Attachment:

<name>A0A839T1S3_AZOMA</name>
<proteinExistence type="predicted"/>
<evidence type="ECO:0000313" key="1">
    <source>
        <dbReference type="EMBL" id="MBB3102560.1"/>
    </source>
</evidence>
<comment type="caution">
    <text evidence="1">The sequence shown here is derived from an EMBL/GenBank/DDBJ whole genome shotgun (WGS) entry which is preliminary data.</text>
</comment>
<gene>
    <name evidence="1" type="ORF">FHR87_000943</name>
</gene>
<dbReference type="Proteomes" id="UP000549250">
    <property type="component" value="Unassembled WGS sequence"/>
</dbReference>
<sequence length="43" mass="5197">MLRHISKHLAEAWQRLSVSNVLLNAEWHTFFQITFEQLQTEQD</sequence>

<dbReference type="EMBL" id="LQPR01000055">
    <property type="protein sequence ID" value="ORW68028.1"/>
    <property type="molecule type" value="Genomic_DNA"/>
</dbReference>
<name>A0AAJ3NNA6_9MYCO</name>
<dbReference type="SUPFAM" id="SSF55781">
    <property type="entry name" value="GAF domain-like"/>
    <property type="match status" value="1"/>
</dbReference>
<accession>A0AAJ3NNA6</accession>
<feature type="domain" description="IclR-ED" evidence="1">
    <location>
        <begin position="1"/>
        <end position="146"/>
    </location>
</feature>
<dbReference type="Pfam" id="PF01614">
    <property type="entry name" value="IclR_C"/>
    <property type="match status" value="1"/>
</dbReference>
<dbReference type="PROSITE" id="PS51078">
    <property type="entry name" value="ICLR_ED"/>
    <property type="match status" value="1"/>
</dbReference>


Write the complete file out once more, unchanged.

<name>A0A839T1S3_AZOMA</name>
<proteinExistence type="predicted"/>
<evidence type="ECO:0000313" key="1">
    <source>
        <dbReference type="EMBL" id="MBB3102560.1"/>
    </source>
</evidence>
<comment type="caution">
    <text evidence="1">The sequence shown here is derived from an EMBL/GenBank/DDBJ whole genome shotgun (WGS) entry which is preliminary data.</text>
</comment>
<gene>
    <name evidence="1" type="ORF">FHR87_000943</name>
</gene>
<dbReference type="Proteomes" id="UP000549250">
    <property type="component" value="Unassembled WGS sequence"/>
</dbReference>
<sequence length="43" mass="5197">MLRHISKHLAEAWQRLSVSNVLLNAEWHTFFQITFEQLQTEQD</sequence>

<dbReference type="EMBL" id="LQPR01000055">
    <property type="protein sequence ID" value="ORW68028.1"/>
    <property type="molecule type" value="Genomic_DNA"/>
</dbReference>
<name>A0AAJ3NNA6_9MYCO</name>
<dbReference type="SUPFAM" id="SSF55781">
    <property type="entry name" value="GAF domain-like"/>
    <property type="match status" value="1"/>
</dbReference>
<accession>A0AAJ3NNA6</accession>
<feature type="domain" description="IclR-ED" evidence="1">
    <location>
        <begin position="1"/>
        <end position="146"/>
    </location>
</feature>
<dbReference type="Pfam" id="PF01614">
    <property type="entry name" value="IclR_C"/>
    <property type="match status" value="1"/>
</dbReference>
<dbReference type="PROSITE" id="PS51078">
    <property type="entry name" value="ICLR_ED"/>
    <property type="match status" value="1"/>
</dbReference>